Many large e-businesses have begun offering web services that allow trading partners of all sizes to access various data sources and applications. For example, Amazon, Google, and eBay offer either free or inexpensive developer kits that include standard web service APIs, demonstration applications and code as well as complete instructions for connecting to general data sources or specific account information. In addition, a number of new third party web service companies have emerged, offering tools that work in conjunction with the web services of the larger e-businesses to support activities such as data mining and sales assistance. These offerings present a window of strategic opportunity for small and medium enterprises (SMEs). Small budgets and limited technical expertise have historically been barriers to SMEs interested in IT-enabled business strategies, but emerging web service offerings provide inexpensive, user friendly access to information for all organizations, including SMEs. While prior research provides evidence that large organizations can derive strategic benefits from developing new applications with web services, this research contributes to the literature by demonstrating that SMEs can derive strategic benefits from simply using publicly available web services, and that SMEs may be best able to take advantage of the inexpensive, user friendly third party web services that are emerging. In this study, action research methods were used to devise and implement an innovative strategy for applying the web services offered by eBay in tandem with web services offered by related third party companies for a small golf retail and service company, Golf Masters. Golf Masters is a privately owned golf retail and service company and has operated since 2000 in its present location. It serves a local market with a variety of golf-related products and services. Annual revenues approximate $1 million, with retail sales generating 30% of the revenues and services such as golf lessons, repair, and maintenance of golf equipment, and operation of a private Golf Club and indoor golf facility generating the remaining 70% of revenues. In 2003, a major golf-specialty chain-store opened a 24,000 sq. ft. retail space within 1/2 mile of Golf Masters’ store. This competitor threatened to reduce Golf Masters’ retail revenues by drawing customers and repeat business away. How Golf Masters used the publicly available web services of eBay and related third parties to meet this competitive challenge is described in the remainder of the paper. Golf Masters’ innovative strategies, first year results, and key success factors are presented in this paper followed by a discussion of the generalizability of the strategies employed to other SMEs, including discussion of some reasons why these specific strategies may not work for large companies. We conclude with some possible directions for future research.
نتیجه گیری انگلیسی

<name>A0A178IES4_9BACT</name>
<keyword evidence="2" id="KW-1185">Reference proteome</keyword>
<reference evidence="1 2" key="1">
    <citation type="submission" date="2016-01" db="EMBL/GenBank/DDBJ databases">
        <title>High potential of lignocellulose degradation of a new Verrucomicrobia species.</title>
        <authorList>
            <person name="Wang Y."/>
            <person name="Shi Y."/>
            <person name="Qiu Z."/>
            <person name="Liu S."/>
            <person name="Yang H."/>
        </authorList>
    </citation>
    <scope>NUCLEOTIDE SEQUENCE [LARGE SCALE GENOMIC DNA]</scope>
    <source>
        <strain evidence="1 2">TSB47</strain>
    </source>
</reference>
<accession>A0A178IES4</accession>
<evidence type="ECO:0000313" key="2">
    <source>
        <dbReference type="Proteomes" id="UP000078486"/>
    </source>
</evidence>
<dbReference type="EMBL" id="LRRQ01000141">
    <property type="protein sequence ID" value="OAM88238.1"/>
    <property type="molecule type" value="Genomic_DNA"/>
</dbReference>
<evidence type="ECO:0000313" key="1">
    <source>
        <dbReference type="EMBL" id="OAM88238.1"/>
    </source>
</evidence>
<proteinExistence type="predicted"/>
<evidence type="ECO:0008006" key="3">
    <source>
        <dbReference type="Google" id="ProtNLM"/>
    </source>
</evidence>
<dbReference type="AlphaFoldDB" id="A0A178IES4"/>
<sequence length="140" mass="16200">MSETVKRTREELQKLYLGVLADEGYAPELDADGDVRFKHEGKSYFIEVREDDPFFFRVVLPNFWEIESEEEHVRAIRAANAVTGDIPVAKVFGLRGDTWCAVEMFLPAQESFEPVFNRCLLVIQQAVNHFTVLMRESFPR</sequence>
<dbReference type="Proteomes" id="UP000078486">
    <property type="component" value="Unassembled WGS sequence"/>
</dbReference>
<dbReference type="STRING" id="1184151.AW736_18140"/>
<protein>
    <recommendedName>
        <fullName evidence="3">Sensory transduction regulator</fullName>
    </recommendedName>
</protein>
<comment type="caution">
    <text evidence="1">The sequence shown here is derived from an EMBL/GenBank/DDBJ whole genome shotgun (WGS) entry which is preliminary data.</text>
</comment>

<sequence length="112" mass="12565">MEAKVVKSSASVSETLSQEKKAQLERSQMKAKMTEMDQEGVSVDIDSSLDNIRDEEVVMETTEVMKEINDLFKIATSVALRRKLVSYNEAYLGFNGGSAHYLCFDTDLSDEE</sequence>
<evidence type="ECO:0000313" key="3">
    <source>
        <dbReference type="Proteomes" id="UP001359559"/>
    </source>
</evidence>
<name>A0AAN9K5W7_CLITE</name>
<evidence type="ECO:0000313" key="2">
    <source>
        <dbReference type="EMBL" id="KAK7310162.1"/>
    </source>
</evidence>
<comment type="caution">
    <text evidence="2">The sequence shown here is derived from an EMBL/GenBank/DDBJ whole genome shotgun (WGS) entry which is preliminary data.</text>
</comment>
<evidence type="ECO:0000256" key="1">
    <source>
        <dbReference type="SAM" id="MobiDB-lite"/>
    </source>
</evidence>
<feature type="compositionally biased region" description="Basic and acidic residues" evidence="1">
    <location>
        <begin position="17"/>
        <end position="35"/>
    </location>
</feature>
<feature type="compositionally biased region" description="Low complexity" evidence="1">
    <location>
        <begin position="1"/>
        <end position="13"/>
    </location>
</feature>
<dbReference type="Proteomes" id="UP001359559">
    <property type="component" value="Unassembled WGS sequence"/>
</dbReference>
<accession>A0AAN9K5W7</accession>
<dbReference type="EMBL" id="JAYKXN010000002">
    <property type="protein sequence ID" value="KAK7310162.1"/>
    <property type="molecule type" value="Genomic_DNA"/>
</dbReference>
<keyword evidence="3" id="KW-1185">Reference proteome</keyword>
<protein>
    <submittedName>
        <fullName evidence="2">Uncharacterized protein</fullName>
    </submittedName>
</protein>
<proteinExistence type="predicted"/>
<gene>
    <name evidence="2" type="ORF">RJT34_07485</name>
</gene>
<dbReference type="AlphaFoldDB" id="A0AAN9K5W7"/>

This study extends the literatures on the resource based view of the firm (Barney, 1991), on strategic use of web services and on the IT-enabled business strategies of SMEs by demonstrating that SMEs can use web services to effectively leverage other organizational resources such as agility and customer service. The flexibility of small business infrastructures like Golf Masters makes them ideally suited to adoption and use of available third party web services. Further, the accessibility of publicly available web services from large firms like eBay makes it possible for small companies like Golf Masters to ‘partner’ with those firms without needing to align and coordinate technological infrastructures. At the beginning of this research effort, Golf Masters had a very simple sales transaction information system as their only information technology investment. Since the technological infrastructure of Golf Masters is far less complex than that of a large firm, it was easier to isolate and measure the financial effects of systems enhancements than in studies involving larger, more complex organizations and serves to strengthen the validity of research findings. Golf Masters’ new business strategy of purchasing products from indirect sources such as eBay to supplement direct purchases from manufacturers is effective for several reasons. First, a relatively large volume of new golf clubs are available through auction sites, due in part to the nature of the golf industry and the large volume of golf products made available but never used through promotional activities. Also, the level of technology skills necessary to manage the process is low, so it is appropriate for an SME with few IT resources (Auger and Gallaugher, 1997 and Raymond, 1985). Prior to initiating the new acquisition process Golf Masters’ staff already had experience with online auctions and eBay in particular, so they understood general auction procedures and were familiar with the process of using sophisticated browser-based applications over the Internet. Extending the traditional consumer-focused auction model and developing a relatively high-volume product acquisition strategy, however, required familiarity and experimentation with more sophisticated analysis tools and third party web-services which Golf Masters staff did not possess. Consistent with prior research (Gribbins and King, 2002), obtaining technical expertise from outside the company proved fruitful in helping Golf Masters consider the strategic value of new information technology options within the context of their business goals. However, once the tool-set was identified and an overall process developed, minimal additional training was required to enable Golf Masters staff to perform data mining functions, create new product searches and transition seamlessly from one online application to another. The owner was able to strategically leverage these investments in numerous ways once he was aware of the opportunities. In fact, the owner’s leadership played a key role in the successful deployment of web services strategy. This finding is also consistent with research on successful integration of technology in large organizations (Armstrong and Sambamurthy, 1999 and Chatterjee et al., 2002). Research indicating that external pressures are often the source of a company’s decision to adopt an accelerated strategy for IT investment (Hackbarth and Kettinger, 2004) are also applicable here, as the competitive pressure caused by the large retailer moving into the same town was the primary impetus for Golf Masters’ decision to make the strategic investments in web services. All of these factors contributed to Golf Masters’ success in making the product acquisition process efficient and manageable and, therefore, sustainable. 8. Further research Research on possible uses of web services by companies of all size is in early stages. This research illustrates how some web service applications may be strategically used by SMEs in ways that are potentially generalizable to other SMEs but are probably not generalizable to large organizations. Other research into web services has revealed strategic uses of web services by large organizations that may not be easy for SMEs to employ. Yet while specific strategies may be more or less appropriate based on organizational size, it may be noted that companies of all sizes are finding web services to be an inexpensive tool to support closer collaboration and integration with multiple partners and suppliers across multiple systems. Additional theoretical research analyzing the relative benefits of large and small company use of web services is needed. Additional research is also needed to determine the extent to which the results obtained by Golf Masters are repeatable by other SME retailers. We suggest that the business model employed by Golf Masters may work well for other SME retailers that sell commodity or semi-commodity products, but only additional research could confirm this hypothesis. There are a number of reasons why consumers of golf clubs may prefer to purchase their clubs from Golf Masters rather than from the large retail chain or from the auction site directly, despite the fact that golf clubs are a commodity product. Firstly, the fact that Golf Masters can now offer a 5–10% discount over the large retailer on many items gives them a small local price advantage. Golf Masters also has in-house experts in club fitting and customization, so once the clubs are purchased, the clubs can be tailored to fit the individual. Such services are not usually offered by large retailers or by sellers at online auctions. Another reason why a customer may continue to prefer buying clubs from Golf Masters rather than going to the auction sites is that golf clubs, while commodity products, are relatively expensive, so many consumers may be reluctant to purchase their clubs from an auction site. Other consumers may be uninterested in investing the time to deal with the auction process while still others do not generally think of the Internet as a safe or viable option. However, further research would be necessary to consider the value derived by customers from SME use of web services. The continued rapid growth of physical eBay shops in Europe, Australia and the US is a testament to the number of people who still prefer buying and selling at a physical location to buying and selling items through an auction site. This leaves a number of opportunities for SMEs willing to invest in similar product acquisition processes as those employed by Golf Masters. Any related applied research may be useful to business owners as well as other applied research scholars. Golf Masters employed one possible business model. The potential for research related to development of other innovative business models employing web services for SMEs seems virtually limitless. In any case, a key to the company’s success was the alignment between the web services solutions selected and the strategic needs of the organization. There are several opportunities for more technical future research as well. Today, Golf Masters uses a simple rule-based approach in determining which items to bid on within a product line resulting in an average 30% of auctions being won. A more systematic understanding of the correlation between winning an auction, the auctions characteristics and product characteristics could increase the effectiveness of the bid process and result in lower average prices and better product qualification. The cost effectiveness of automated auction sniping also warrants further analysis as our experience indicates that their service is perhaps undervalued to organizations which use them to perform bulk bidding such as Golf Masters. The success experienced by Golf Masters is predicated on a strategy of technology adoption rather than development, favoring use of existing low-cost third-party tools available online. Today, the number and type of such third-party applications which can be adopted by SMEs is increasing as companies such as Salesforce.com, SAP, Microsoft and Oracle are providing web-based access to a variety of high-value hosted applications, allowing businesses of all sizes access to sophisticated business applications without the overhead of developing or managing the technical aspects of their deployment.